Civilians Trapped During the Final Assault on Cornered Tamil Tigers

Gethin Chamberlain wrote in The Guardian: Humanitarian aid workers were in despair as sporadic reports filtered out of thousands of civilians killed inside the "no fire zone", the government-designated haven where non-combatants were supposed to be able to escape the fighting. "It is hard to think of a worse place on earth to be right now than on that stretch of beach," said James Elder, the Unicef spokesman in Sri Lanka, as he struggled to contain his emotions. [Source: Gethin Chamberlain, The Guardian, May 16, 2009]

“The Sri Lankan military said the Tigers, which have used the trapped civilians as human shields in an attempt to keep the army at bay, were detonating their ammunition dumps. There were no reliable figures available for civilian casualties, but with tens of thousands of people crammed into an area of less than one square mile, humanitarian agencies feared the worst. The military said last night that 10,000 civilians had breached the Tigers' inner cordon and were being shepherded to safety under fire from the rebels. Elder said those who remained were at the mercy of "indiscriminate firing" from all sides. "It is a bloodbath. It is a catastrophic situation," he said. "We are seeing a complete disregard for civilian life. Everyone's worst-case scenario is coming to pass."

About 20,000 people are believed to have escaped from the no-fire zone between Thursday and yesterday afternoon, but Elder said many of those who had managed to get out were in a terrible condition. "When you look at the state of the first people to leave three weeks ago, there were malnourished children and women, and people with gunshot wounds and shrapnel injuries, and these people now have been there for another three weeks with next to nothing to eat in terrible conditions. It is going to be a nightmare," he said.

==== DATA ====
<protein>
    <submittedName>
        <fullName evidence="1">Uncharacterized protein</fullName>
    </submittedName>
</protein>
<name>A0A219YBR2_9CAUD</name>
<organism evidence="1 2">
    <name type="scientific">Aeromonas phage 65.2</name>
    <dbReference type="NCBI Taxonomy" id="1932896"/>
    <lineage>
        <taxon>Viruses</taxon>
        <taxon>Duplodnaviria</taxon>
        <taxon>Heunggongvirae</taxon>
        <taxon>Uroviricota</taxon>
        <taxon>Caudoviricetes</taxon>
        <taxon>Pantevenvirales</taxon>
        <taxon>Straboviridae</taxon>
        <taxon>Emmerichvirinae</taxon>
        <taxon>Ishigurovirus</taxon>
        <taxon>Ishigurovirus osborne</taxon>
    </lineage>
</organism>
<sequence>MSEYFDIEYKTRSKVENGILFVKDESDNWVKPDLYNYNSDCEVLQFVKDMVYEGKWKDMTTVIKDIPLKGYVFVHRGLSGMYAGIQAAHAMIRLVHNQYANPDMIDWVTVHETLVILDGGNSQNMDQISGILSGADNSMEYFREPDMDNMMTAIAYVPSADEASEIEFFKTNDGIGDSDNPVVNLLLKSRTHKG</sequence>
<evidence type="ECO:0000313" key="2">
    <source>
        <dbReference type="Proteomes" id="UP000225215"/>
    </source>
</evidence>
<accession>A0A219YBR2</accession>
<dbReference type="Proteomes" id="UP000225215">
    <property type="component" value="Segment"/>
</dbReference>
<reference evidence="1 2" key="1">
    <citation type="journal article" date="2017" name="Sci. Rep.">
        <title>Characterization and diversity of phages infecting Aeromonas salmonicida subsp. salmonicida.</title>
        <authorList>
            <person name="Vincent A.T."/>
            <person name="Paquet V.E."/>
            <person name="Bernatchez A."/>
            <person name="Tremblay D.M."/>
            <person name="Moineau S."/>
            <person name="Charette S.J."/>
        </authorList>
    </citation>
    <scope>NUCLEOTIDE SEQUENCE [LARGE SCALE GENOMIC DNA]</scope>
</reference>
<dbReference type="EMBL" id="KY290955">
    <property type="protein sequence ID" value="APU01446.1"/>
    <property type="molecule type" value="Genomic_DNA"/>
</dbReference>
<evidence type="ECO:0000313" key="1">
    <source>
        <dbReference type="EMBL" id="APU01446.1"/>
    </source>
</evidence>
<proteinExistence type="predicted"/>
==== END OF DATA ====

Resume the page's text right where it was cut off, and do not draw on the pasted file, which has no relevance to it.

Gordon Weiss, the UN spokesman, said reliable reports from inside the war zone had dried up after the "courageous" doctors who had been working out of the last makeshift hospital at Mullaivaikal East primary school were forced to abandon the building in the face of heavy fighting. "We are most concerned about the fate of the 30,000 to 80,000 people who are left inside the combat zone," he said. "This is precisely the situation we feared all along - that they would be left inside at the penultimate moments of the battle."